The Austrian horror film "Goodnight Mommy" is disturbing, slow, moody, and beautifully shot and Olga Neuwirth's dense, atmospheric score underscores the unsettling feeling throughout it.
The score is used very sparingly at first, it comes into more abundant play during the latter half of the film, which makes sense since "Goodnight Mommy" is basically a one hour 40 minute crescendo. Reverb-soaked atmospheres adorn the picture in outdoor environments, adding to the vast feeling of the cornfields and forests that surround the house that most of the film is set in. Inside the house we're confined, claustrophobic - strange, out of focus photographs are on the walls. Though the house is large it feels cramped; and when we're inside it the music reflects the cramped feeling. The score is almost exclusively atmosphere; melodies don't really appear out of the haze.
There's a lot of effective sound design outside of Neuwirth's excellent score - the tried and true "not quite in tune distant piano played by a child" is used well here, as well as children singing a lullaby in unison. The kind of stuff that seems to work every time. What sounds like it may be a glass armonica plays a baroque piece in one scene; I didn't recognize it, it may be Neuwirth's own or it could just as easily be from the actual baroque era. (A glass armonica is an instrument that produces a sound similar to running your finger over the edge of a wine glass; obviously the mechanics of it are more sophisticated than that. It could also just be a church organ on the flute setting.)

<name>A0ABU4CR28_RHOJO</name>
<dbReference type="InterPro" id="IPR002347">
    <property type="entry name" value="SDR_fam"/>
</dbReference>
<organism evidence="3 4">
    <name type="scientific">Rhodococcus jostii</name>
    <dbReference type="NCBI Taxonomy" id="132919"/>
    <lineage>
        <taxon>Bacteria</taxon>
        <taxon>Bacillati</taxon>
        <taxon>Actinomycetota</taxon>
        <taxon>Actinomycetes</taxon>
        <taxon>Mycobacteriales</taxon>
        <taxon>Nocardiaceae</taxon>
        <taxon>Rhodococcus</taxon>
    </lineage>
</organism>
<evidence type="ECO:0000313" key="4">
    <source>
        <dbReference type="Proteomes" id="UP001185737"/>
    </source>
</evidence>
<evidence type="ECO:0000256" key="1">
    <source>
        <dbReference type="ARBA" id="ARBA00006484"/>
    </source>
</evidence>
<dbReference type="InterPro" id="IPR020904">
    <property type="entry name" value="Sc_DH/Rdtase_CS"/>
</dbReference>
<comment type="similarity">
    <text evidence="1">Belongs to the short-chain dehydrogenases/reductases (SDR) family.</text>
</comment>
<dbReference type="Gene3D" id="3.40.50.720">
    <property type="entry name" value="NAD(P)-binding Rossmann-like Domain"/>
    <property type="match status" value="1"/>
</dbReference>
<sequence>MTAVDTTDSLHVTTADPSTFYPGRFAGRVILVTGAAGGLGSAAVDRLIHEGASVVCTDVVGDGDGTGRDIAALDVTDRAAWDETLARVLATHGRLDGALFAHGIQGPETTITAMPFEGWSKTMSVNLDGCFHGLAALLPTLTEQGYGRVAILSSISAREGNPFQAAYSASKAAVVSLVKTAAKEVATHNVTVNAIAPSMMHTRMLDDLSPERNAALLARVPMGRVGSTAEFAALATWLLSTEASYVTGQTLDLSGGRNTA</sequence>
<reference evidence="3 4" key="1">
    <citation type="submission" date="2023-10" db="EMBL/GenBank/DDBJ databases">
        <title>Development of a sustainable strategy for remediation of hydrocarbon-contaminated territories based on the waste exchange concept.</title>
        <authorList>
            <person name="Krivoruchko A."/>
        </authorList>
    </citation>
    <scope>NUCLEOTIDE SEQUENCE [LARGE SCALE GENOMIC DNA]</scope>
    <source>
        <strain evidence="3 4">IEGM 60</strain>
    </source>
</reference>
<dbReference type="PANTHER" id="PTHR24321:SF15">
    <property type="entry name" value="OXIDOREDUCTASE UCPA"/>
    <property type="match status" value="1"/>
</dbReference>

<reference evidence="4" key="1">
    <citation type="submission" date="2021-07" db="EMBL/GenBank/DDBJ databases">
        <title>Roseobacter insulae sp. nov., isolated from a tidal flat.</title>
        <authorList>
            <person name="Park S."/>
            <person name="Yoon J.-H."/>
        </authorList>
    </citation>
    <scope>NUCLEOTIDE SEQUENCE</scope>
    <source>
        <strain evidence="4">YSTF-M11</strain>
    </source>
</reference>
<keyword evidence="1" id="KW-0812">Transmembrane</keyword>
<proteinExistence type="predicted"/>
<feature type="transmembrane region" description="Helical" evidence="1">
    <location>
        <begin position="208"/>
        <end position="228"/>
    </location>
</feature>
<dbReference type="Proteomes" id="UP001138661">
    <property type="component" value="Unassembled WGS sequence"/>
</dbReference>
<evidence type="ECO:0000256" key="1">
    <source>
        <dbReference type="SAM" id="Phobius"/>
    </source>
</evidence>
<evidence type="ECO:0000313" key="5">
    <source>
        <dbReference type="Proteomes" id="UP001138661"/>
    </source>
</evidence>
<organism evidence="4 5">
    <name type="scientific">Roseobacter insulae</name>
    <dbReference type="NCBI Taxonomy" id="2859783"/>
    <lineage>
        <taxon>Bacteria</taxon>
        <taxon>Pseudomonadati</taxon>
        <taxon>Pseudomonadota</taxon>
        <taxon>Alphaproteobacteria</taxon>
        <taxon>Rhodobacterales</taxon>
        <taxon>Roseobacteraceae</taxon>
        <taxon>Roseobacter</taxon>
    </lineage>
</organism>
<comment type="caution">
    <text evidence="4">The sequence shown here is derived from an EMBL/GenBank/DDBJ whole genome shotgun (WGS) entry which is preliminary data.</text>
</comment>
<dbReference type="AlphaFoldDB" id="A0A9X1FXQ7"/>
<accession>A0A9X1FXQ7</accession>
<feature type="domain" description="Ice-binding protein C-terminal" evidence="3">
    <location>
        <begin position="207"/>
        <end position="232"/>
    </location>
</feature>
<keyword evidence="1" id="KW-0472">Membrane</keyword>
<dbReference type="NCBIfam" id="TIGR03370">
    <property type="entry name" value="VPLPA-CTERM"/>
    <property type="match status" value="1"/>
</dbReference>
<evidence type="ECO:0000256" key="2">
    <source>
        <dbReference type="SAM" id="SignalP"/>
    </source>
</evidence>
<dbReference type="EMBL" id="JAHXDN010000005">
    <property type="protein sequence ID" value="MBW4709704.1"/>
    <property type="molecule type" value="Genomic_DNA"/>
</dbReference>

For more on Severin Fiala and Veronika Franz great horror film, read this great AV Club piece on it. Or better yet just watch the movie with no expectations. It's streaming on Amazon Prime now.